Kenny Everett Licence to Laugh

Kenny Everett: Licence to Laugh
Sunday 18 November 2007 10:00pm – 11:00pm on ITV1.

With his unique and groundbreaking presenting style Kenny Everett: Licence To Laugh takes a look back at classic ‘Kenny’ moments from his successful TV and DJ career.

Using archive footage, Kenny plays an instrumental part as narrator giving viewers a unique insight into the life of this colourful character.

Some of the biggest names in comedy, music, television and radio share their stories about the man that had the nation laughing with his legendary characters such as Cupid Stunt, Sid Snot and Marcel Wave.

Contemporaries who knew and worked with Kenny such as Michael Parkinson, Billy Connolly, Cleo Rocos and Chris Tarrant to those who grew up watching and listening to him including Chris Moyles, Russell Brand and Leigh Francis all share their anecdotes and memories about the man affectionately known as Cuddly Ken.

As a successful radio DJ, Kenny first hit the TV screens in 1978 with the ‘Kenny Everett Video Show’ for Thames and then moving to the BBC with ‘The Kenny Everett Show’ in 1981.

“He was the best operator on British Television of that there’s no doubt he was as significant then as say (Ricky) Gervais is today,” reveals Michael Parkinson.

“He’s easily the greatest radio presenter of my lifetime” admits fellow DJ Chris Tarrant. “I just think he is head and shoulders, little head and little shoulders but miles above everybody else. The greatest strength that Kenny had is that everybody liked him, he was impossible to dislike.”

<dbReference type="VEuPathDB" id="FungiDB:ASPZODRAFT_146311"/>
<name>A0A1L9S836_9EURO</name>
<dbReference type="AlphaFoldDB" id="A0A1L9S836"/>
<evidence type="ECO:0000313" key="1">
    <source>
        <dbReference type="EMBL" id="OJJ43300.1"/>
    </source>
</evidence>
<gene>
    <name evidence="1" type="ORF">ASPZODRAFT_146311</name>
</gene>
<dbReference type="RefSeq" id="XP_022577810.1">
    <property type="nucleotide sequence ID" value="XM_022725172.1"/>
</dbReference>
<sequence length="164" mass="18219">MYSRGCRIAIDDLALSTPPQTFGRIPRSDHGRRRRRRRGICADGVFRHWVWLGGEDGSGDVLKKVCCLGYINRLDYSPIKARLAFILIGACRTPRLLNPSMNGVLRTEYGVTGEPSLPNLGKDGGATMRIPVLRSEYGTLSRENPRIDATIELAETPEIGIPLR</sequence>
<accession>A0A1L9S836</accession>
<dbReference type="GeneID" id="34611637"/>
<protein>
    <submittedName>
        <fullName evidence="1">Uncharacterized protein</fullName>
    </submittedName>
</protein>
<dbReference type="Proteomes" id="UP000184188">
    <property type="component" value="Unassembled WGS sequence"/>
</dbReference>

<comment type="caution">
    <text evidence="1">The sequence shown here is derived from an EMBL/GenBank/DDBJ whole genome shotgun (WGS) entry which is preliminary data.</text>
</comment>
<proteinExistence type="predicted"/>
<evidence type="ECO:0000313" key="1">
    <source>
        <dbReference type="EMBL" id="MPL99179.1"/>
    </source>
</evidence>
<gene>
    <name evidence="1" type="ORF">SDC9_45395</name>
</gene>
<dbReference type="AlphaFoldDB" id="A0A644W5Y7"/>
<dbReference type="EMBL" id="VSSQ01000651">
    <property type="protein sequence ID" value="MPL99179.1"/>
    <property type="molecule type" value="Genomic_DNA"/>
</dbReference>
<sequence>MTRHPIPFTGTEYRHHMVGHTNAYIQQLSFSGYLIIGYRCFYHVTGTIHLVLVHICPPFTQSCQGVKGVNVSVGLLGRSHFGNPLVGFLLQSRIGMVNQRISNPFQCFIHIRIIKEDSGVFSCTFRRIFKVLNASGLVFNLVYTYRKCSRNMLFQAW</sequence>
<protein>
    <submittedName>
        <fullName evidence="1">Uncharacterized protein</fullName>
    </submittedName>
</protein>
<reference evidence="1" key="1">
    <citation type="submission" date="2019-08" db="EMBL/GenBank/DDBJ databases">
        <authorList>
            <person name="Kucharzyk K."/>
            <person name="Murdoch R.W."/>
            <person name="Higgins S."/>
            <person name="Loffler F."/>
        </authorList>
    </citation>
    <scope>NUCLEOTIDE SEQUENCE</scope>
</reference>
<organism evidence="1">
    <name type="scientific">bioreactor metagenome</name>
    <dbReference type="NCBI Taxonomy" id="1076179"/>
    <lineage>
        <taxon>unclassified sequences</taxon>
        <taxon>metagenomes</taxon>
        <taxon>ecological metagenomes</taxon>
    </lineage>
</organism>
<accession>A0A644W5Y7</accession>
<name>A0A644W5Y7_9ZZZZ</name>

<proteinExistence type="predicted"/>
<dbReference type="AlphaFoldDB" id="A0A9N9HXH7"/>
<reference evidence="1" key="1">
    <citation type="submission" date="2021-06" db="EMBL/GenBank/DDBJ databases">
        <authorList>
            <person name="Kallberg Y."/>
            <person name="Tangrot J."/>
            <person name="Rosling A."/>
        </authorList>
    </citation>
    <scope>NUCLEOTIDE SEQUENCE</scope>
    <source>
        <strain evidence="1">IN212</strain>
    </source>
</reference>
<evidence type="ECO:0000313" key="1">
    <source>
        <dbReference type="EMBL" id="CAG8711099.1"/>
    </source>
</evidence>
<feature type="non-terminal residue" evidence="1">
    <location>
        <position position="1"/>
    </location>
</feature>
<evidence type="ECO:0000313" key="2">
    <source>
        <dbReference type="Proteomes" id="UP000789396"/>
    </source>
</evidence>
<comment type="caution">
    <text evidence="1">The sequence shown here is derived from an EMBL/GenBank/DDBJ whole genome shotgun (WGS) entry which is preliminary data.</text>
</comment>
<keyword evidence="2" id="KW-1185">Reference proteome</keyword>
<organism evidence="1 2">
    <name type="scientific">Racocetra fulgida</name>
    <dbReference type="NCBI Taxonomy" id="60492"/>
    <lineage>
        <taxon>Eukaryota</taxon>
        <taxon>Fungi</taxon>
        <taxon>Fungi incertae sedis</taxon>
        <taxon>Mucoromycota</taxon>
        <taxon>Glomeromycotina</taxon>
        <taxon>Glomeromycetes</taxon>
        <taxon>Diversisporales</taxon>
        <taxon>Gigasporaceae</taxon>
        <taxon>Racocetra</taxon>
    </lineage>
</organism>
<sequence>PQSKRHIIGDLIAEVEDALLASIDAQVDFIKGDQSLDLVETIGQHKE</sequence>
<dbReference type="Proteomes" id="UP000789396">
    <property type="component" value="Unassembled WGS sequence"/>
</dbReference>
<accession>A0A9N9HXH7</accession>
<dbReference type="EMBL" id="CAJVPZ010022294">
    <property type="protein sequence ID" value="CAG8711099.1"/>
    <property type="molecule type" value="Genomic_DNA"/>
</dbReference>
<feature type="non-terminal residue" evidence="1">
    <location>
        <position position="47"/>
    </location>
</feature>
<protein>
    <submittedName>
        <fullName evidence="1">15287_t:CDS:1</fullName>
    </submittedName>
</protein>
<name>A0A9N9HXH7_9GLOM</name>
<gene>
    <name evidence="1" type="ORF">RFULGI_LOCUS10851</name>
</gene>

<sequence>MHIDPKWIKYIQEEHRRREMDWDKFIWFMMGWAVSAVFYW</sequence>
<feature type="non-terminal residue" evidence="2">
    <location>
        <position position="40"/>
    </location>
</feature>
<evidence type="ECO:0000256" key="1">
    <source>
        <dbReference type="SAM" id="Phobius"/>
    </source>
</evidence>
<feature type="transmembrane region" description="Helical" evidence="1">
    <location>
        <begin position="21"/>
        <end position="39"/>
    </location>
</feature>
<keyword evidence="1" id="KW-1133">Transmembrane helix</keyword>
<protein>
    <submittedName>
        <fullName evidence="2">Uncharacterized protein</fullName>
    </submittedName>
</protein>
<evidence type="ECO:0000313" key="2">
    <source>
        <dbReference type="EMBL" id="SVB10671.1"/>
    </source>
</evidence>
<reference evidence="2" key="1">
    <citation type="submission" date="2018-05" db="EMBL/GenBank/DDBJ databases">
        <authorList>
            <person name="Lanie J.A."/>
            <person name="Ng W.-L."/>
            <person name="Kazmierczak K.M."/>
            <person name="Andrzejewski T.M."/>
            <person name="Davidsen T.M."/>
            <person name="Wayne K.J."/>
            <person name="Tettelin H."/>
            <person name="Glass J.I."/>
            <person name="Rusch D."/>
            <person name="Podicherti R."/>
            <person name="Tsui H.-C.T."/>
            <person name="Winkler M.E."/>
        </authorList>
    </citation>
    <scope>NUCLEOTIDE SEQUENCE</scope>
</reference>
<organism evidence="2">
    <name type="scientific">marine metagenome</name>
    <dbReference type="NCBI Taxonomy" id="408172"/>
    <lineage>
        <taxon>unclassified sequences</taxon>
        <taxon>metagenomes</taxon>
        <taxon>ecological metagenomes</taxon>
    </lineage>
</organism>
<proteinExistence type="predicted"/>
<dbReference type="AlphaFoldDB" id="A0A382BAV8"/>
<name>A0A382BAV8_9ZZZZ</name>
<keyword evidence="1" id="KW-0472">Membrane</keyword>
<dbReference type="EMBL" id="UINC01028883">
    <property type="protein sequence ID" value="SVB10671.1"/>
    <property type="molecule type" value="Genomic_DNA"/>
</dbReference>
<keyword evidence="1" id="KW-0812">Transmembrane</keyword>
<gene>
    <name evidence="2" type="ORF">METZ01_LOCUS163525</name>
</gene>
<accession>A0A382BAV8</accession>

As a friend and regular on Kenny’s show, comedian Billy Connolly reveals: “I don’t think they’ll be another Kenny Everett and I don’t think there’s supposed to be. These guys come in ones, they’ll sell units and people always say how are we going to replace them, you don’t replace them. You count yourself grateful you saw it when it was there and if you were dead jammy you actually got to stand beside it when it was working. He arrived as a fully fashioned rebel, did his rebellious work and buggered off.”

Presenter Russell Brand, who regularly watched Kenny’s TV shows as a child agrees: “It’s difficult to define genius of course but it seems there was an energy about him, a define spark of mischief that consumed his life that was unique to him. In particular that there is no-one directly in his lineage, suggest that there was something special about him. The rate that he worked, his desire to innovate seems to conform to the notion of genius as we understand it, so yes. He made a lot of people laugh, alas not himself, again another quality of genius.”

With the show’s popularity reaching unimaginable heights, the world’s biggest stars were all clambering to appear alongside Kenny and were only too happy to feature in many of the mad cap sketches – David Bowie, Rod Stewart, Cliff Richard.

Cliff Richard reveals: “There was one show where he (Kenny Everett) said ‘I’ve used it before, I’ve said we’re going to leave you at a cliff hanger… well you’re here today’ and I though oh my goodness what’s he going to do. He would take me aside and say ‘now look you don’t have to do this but we’d love if it you’d let us hang you on television!”